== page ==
Moreover, I wouldn't call this book "the longest book ever written" - if we are speaking about Russian literature have you ever seen "War & Peace", "And Quiet Flows the Don" or "The Karamazov Brothers" (the same goes to other world known outstanding classic works like "Vanity fair", "Ulysses", "Dombey & son" or any other Charles Dickens' novel)? I suppose it is not a good idea to write columns about something you don't know or understand profoundly enough.

Also, it seems to me that before starting a book one should know the background, at least in main features - it is a true way to interesting and enthralling reading. Thus, starting "Dr. Zhivago" you should know the history of the country. I still cannot understend how it may be possible not to get involved into "Crime and Punishment"? Though maybe you are not interested in other people souls and thoughts, ok. The funny thing is, while reading "Lolita" I thought it was too American or too Western for me, but I liked it still.

Finally, I don't say Russian literature is the best in the world, but still it's one of the richest and has longer history than some states. I think it depends on the book itself or your taste and not the nationality of the author. For instance, reading "Atlas Shrugged" (which I heard is rather popular in the USA, though I may mistake) I totally liked the idea but I haven't enjoyed it at all - still I haven't put it aside, although it's long enough (oh, Ayn Rand is Russian too, ok). I just wonder if Dostoevsky is a "punishment" what is supposed to be a "treat" then?

P.S. To love a book one should love reading. Please don't make it look like Russian books are impossible to read. I love American (the USA + Latin America) and British literature A LOT just like I do Russian. Sorry for my verbosity.

P.P.S. By the way, "understatement of the century" in Russian is "преуменьшение столетия" if you're interested -_^ 

ekmahoney's picture
ekmahoney from New England is reading lots of short stories September 30, 2013 - 3:36pm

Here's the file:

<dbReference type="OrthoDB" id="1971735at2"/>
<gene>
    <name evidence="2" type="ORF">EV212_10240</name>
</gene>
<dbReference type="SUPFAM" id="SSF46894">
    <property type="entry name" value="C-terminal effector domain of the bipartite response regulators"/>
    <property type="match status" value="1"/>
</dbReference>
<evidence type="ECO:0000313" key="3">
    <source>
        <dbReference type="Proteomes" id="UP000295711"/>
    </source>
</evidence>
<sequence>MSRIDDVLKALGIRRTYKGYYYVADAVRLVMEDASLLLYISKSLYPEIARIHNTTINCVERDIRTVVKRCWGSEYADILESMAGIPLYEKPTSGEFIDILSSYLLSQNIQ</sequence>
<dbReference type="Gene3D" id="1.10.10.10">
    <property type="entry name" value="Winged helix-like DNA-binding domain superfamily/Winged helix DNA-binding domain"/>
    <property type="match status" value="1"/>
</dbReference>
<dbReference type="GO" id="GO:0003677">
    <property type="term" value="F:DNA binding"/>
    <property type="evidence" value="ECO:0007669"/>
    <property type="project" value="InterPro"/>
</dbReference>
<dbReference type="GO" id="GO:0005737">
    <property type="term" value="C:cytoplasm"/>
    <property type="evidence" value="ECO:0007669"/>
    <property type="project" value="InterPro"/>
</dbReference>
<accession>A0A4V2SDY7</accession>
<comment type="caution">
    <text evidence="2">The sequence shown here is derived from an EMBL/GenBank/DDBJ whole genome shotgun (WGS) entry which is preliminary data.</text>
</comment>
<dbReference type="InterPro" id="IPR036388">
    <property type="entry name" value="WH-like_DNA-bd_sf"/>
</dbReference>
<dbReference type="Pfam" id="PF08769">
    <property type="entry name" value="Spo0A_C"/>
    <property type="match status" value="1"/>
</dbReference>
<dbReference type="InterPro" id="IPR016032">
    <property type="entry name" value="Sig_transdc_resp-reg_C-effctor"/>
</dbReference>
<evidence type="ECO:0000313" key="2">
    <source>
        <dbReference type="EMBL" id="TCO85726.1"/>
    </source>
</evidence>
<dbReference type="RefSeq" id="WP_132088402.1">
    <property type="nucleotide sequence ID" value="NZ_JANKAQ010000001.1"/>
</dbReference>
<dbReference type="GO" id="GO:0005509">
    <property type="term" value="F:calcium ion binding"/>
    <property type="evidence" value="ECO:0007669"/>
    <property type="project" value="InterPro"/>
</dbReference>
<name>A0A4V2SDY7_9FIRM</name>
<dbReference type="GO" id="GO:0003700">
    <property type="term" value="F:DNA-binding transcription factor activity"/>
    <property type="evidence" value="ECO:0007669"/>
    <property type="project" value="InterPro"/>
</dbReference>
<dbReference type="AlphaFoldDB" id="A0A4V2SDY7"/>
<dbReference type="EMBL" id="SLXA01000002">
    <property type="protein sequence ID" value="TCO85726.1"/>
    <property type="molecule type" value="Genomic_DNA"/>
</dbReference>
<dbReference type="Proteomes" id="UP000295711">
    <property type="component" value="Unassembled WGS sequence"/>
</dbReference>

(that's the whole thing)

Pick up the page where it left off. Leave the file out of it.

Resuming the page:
I had to read this in a month for my AP Lit class my senior year of high school. We were all looking for some trains by the time that was over. I hate the characters and there wasn't really much going on, at least not enough to take up over 1000 pages (that was the version we read). I think we can leave this one behind.

Skygrotto's picture
Skygrotto from Southwestern Ontario is reading Europe: A History by Norman Davies September 30, 2013 - 6:53pm


How great it is that a Russian has spoken up. I am not Russian but I adore the culture, and history. Though my writing has sometimes been compared to Tolstoy, I actually a fervent admirer of Dostoevsky. Although I cannot read Russian, I've read translations of every one of Dostoevsky's novels and most of his shorter works, and his biograhpy. I can say that reading the biography of a writer, especially one that includes the scope of history and culture at the time of the writer putting pen to paper, is a great way to appreciate and understand the depth and scope of the story. Demons by Dostoevsky was a brilliant thriller on its own but with the knowledge of its philosophy and historical significance, its culture and message, raised it above thriller to something enriching.

If length of a novel is key to the novel being worth reading or great or worth ignoring or shit, then count me amongst the confused. Because I never put a book down due to its length.

Lina Kovzhik's picture
Lina Kovzhik from Russia is reading Tax planning October 1, 2013 - 12:03am


Thank you for the reply, it's always a relief to know that sombody shares your point of view. I also think that to put down a book once started is a bad tone. It was Ray Bradbury, if I'm not mistaken, who said that books we haven't read may avenge. After all one who is not interested in history, culture and footnotes better not to start reading Russian classics or Victor Hugo at all.
 In my turn, I have never read Russian books in english, probably it's a totally different experience!  The other day I saw Demons in english in a bookshop and even wanted to buy it. So curious I was to see the difference. While reading it I forgot about all the refferences and details, it felt like an absolut detective to me with striking culmination - for me it was in the chapter "At Tikhon's" (in my edition it was at the very end of the book, so I had to rethink the whole story).